Monday, May 11, 2009
Happy Go Lucky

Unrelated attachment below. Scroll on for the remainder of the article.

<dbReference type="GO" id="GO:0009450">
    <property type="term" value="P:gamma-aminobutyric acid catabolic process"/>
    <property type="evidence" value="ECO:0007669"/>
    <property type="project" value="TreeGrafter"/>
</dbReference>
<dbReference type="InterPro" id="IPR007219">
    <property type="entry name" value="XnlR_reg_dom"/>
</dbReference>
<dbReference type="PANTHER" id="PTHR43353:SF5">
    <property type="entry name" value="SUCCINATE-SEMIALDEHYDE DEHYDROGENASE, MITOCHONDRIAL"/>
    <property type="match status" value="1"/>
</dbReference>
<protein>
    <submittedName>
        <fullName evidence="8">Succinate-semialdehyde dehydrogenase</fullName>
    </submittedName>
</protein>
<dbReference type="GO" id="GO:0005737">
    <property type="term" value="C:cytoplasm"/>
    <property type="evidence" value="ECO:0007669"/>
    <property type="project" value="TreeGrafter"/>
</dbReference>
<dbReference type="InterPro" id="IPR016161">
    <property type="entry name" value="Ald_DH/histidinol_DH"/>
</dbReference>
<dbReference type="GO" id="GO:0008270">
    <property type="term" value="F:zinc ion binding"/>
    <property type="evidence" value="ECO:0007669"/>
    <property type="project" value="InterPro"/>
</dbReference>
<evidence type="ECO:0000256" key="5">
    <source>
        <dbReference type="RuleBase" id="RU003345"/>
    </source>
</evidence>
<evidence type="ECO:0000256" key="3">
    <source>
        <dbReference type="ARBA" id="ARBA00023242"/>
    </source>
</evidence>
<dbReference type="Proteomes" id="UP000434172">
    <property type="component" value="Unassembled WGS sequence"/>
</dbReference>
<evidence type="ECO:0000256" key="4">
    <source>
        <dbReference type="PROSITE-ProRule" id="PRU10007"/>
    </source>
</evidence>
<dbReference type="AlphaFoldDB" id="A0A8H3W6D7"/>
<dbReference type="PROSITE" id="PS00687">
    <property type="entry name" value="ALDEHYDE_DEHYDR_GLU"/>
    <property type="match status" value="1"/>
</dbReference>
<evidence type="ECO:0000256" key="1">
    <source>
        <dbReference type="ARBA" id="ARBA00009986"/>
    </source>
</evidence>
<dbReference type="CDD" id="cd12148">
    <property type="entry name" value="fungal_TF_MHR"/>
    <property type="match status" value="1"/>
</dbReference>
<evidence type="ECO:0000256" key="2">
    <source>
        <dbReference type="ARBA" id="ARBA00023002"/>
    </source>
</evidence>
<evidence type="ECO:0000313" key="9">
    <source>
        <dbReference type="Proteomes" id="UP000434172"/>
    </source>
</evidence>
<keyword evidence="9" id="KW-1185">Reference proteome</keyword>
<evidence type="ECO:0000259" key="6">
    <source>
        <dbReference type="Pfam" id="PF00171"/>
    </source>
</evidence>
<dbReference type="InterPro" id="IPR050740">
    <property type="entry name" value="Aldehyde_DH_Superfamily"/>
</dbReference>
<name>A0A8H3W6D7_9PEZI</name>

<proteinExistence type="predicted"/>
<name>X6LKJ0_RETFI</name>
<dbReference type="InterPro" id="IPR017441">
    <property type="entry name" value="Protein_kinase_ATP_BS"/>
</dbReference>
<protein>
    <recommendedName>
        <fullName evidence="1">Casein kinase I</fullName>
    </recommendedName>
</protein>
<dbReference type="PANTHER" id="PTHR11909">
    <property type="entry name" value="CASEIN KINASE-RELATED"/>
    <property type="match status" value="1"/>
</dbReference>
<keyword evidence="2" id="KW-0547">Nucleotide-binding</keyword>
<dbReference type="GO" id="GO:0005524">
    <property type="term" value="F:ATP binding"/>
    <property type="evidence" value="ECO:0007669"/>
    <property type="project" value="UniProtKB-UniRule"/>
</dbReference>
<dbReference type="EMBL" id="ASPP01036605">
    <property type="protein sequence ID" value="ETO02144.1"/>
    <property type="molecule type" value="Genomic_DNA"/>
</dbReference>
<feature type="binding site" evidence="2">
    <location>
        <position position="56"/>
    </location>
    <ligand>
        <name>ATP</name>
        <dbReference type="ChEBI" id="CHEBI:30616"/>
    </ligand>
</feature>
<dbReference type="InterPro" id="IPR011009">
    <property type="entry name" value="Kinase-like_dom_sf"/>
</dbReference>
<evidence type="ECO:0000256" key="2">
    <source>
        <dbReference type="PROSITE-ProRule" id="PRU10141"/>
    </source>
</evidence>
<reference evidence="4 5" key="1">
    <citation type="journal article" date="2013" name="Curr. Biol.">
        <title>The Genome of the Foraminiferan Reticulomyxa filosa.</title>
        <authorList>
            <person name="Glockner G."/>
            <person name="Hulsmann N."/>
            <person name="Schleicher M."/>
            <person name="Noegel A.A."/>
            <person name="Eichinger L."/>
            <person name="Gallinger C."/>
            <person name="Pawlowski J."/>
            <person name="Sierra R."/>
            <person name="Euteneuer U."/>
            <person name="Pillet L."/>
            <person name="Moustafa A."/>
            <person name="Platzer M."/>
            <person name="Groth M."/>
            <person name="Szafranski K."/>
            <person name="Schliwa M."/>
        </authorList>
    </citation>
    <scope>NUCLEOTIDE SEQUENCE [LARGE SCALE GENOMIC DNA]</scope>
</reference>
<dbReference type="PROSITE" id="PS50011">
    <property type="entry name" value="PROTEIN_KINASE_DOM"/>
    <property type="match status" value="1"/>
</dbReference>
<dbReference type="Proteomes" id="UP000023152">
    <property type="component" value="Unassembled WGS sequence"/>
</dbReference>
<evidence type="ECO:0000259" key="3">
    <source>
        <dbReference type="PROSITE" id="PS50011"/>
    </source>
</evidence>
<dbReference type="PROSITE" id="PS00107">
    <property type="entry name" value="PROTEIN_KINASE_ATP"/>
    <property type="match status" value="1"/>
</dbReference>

MUST-SEE: (Mike Leigh) Golden Globe winner, Sally Hawkins stars as Poppy, a lively, optimistic Brit, enjoying every drop of life, good or bad, in Mike Leigh's latest vignette. An illustration of taking everything in stride, Happy Go Lucky is a glimpse into Poppy's day-to-day, exuding someone with everything the title promises. Often irritating to others, Poppy's uncanny ability to take light of any and everything inevitably leaves you (and those others) with a smile. Knowing full well that in real life, Poppy would 100% drive me nuts, I couldn't help but enjoy watching her on-screen, and secretly envying that positivity. Facing all of the same strife for women her age (will she ever marry, will she get to have kids, is she making an influence on her children's lives, etc., etc.), she manages to keep her focus on the good, truly living life in the moment, with no regrets and no need for second chances. Already 30 years old and still living single with her best friend, Poppy is absolutely satisfied with the present. A successful and dedicated schoolteacher and a member of a doting group of fantastic friends, she looks no farther for greater expectations. Even when her bike is stolen, her biggest woe is that she didn't get to give it a proper goodbye--she "tsks" for a moment, double-checking for it around the corner, but then merrily hops on the bus home, where she decides she'll just take driving lessons because she needed to learn that anyway. But not only does she lose her bicycle, but she is stalked and berated by a creepy driving instructor--a truly wonderful performance by Eddie Marsan and the absolute best scenes of the film (i.e. clashing stringent anger with bubbly cheer in high-heeled boots creates phenomenal suspense for these tiny scenes--erratic emotion and diverse humor pair Hawkins and Marsan's student-teacher relationship as uncanny opposites relating in the subtlest of ways). Poppy reminds us (no matter how unrealistic) that life is short and meant to be enjoyed. Laughing at hardship and taking light what is otherwise dreary makes for much more fun and much less worry. From my own intolerance for such a cheery creature at the beginning of the film was, in fact, the root of my ease by the end. Writer/Director Leigh truly captures through Poppy what we all envy, fluidly and effortlessly, using dialogue and laughter to create strong tonal quality. This film is an easy watch--a true feel-good flick. You're guaranteed to let her get to you by the end, inevitably smiling and laughing, with a renewed sense of positive flair. Enjoy!